Utah financial institution officials and regulators don't like the idea of seeing deposit insurance premiums increased, saying it is unfair and could plunge some institutions into a troubled condition.

Meanwhile, federal regulators said the administration's reported proposed plan to bail out the nation's savings and loan industry won't affect efforts to sell Utah-based American Savings and Loan, Deseret Federal Savings and Loan and Mountain West Savings.President Bush was to announce the plan Monday, calling for increases in deposit insurance premiums - now 83 cents for banks and $2.08 for savings and loans. The proposed increases have been reported as $1.80 per $1,000 on deposits in banks and for savings and loans it would increase to $2.50 per $1,000.

Asked if an increased premium would hurt savings institutions struggling to stay profitable, Paul Neuenschwander, president of the Utah League of Insured Savings Associations, said: "I don't need to even comment on that, anybody knows that."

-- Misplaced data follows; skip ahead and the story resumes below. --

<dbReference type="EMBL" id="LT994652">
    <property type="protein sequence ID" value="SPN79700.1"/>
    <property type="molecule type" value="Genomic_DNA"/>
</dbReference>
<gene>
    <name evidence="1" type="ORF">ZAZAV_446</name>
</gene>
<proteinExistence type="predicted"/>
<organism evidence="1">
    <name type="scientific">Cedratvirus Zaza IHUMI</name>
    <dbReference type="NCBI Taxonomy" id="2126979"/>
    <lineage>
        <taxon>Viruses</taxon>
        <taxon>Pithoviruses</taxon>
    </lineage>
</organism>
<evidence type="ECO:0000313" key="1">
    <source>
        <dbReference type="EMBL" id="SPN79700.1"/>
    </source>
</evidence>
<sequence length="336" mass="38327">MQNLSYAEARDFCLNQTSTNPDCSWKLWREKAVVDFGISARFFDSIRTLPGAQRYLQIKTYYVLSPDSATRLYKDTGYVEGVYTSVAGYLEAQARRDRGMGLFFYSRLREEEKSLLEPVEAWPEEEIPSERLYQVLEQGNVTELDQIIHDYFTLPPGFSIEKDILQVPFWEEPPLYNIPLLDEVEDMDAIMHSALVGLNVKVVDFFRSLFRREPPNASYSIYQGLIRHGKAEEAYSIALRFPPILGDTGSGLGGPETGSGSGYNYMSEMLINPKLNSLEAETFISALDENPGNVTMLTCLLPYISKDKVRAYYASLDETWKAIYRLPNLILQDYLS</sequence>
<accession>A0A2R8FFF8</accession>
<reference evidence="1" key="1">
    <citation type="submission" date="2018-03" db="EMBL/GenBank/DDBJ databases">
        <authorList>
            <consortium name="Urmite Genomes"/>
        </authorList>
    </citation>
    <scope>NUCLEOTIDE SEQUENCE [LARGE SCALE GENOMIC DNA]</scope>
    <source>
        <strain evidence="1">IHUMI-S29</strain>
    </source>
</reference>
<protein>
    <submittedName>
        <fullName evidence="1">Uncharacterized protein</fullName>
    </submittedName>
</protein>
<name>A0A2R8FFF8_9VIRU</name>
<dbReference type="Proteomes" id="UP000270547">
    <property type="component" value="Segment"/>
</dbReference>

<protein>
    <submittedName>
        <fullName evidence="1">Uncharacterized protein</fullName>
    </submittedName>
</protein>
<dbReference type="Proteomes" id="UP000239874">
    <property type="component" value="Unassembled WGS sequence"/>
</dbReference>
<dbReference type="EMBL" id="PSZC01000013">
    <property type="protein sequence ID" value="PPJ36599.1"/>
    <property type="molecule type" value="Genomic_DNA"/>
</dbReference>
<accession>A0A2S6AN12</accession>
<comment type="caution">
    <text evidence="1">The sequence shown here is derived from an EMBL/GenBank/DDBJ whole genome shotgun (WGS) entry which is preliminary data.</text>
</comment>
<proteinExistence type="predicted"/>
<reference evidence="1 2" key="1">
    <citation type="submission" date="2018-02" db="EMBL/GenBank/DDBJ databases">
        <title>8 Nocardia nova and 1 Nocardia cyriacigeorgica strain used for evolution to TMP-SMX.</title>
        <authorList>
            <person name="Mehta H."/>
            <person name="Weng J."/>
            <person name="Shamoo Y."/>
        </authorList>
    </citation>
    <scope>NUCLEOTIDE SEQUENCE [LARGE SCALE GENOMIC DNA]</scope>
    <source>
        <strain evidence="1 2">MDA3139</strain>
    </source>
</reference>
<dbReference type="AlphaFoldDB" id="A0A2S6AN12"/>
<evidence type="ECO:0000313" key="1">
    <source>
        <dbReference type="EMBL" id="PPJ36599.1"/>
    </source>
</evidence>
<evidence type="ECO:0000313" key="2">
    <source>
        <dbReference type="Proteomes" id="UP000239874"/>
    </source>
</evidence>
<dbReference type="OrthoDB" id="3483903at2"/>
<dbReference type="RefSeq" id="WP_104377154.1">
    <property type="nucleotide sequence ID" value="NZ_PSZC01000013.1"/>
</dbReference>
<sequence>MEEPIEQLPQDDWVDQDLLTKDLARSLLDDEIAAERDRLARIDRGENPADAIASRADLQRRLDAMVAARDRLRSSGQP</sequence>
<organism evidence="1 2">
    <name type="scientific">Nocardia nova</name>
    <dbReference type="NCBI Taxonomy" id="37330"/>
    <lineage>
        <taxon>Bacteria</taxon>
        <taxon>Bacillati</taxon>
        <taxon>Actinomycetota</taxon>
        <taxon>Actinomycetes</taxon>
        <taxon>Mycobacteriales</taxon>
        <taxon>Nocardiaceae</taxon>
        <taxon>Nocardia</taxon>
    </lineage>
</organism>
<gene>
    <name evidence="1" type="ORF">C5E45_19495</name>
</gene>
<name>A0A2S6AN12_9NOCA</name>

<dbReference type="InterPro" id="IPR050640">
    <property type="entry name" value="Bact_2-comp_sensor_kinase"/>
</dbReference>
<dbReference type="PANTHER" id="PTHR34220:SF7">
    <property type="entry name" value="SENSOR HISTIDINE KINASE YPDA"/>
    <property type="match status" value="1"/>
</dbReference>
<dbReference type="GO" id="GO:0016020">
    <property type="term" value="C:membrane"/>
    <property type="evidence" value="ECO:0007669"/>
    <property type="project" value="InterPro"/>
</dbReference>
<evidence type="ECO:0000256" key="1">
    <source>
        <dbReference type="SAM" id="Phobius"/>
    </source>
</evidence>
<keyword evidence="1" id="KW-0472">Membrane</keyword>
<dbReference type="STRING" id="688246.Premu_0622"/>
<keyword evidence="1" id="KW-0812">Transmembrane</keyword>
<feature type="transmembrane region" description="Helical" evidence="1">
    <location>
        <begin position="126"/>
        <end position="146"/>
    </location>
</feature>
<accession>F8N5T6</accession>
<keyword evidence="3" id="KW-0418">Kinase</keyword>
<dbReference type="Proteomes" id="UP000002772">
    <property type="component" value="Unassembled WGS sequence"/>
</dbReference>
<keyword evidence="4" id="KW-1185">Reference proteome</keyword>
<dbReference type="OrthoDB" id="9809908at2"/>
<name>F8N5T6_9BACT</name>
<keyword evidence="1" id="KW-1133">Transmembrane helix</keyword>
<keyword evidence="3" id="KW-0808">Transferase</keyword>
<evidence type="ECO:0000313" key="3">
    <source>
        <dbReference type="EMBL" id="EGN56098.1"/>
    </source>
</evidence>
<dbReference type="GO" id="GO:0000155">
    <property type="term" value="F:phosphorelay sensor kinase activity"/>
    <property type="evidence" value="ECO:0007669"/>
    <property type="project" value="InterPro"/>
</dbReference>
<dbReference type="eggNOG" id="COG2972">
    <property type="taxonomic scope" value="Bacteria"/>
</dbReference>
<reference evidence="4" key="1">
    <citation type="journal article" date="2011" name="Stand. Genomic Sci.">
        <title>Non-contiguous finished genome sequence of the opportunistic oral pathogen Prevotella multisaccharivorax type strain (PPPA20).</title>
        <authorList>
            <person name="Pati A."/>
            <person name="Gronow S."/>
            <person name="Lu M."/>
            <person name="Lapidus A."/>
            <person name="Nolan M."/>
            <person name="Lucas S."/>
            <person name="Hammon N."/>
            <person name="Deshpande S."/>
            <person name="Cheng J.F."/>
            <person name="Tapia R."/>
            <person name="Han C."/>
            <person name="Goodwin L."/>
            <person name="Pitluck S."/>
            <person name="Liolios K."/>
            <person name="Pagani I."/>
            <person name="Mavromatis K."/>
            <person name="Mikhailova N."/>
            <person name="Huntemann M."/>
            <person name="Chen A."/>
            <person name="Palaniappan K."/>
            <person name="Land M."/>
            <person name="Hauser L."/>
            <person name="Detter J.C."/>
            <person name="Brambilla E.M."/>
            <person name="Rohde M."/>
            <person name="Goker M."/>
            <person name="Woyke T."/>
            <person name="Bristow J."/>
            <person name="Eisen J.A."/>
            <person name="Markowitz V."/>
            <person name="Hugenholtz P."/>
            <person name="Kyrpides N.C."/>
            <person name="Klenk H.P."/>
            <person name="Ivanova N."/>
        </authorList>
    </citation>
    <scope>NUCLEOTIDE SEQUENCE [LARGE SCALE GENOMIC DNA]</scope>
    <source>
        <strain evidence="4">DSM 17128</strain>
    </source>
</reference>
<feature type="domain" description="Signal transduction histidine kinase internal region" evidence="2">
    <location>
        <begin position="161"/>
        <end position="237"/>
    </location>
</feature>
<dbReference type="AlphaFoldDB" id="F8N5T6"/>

He explained that the savings and loan industry has already paid an extra $5 billion over the normally assessed premium since 1985 and can't afford much more.

Utah Commissioner of Financial Institutions George Sutton said savings and loans would either have to lower their rates or charge customers fees to cover a premium increase for deposit insurance. Either choice would cause a flight of deposit funds that savings institutions, already operating on weak profit margins, can't afford.

Bankers don't like the idea either. "It's debatable whether that is a fair approach. We are very concerned that we don't carry too much of the load for the S&Ls," said Lawrence Alder, executive vice president of the Utah Bankers Association.

Alder said deposit insurance premium increases could be passed on to the consumer. The Associated Press reported bank officials saying that they would not be able to pass on the increase to customers without driving them to mutual funds. Also, big institutional customers could be driven overseas, where they could make dollar deposits in the European branches of large U.S. banks.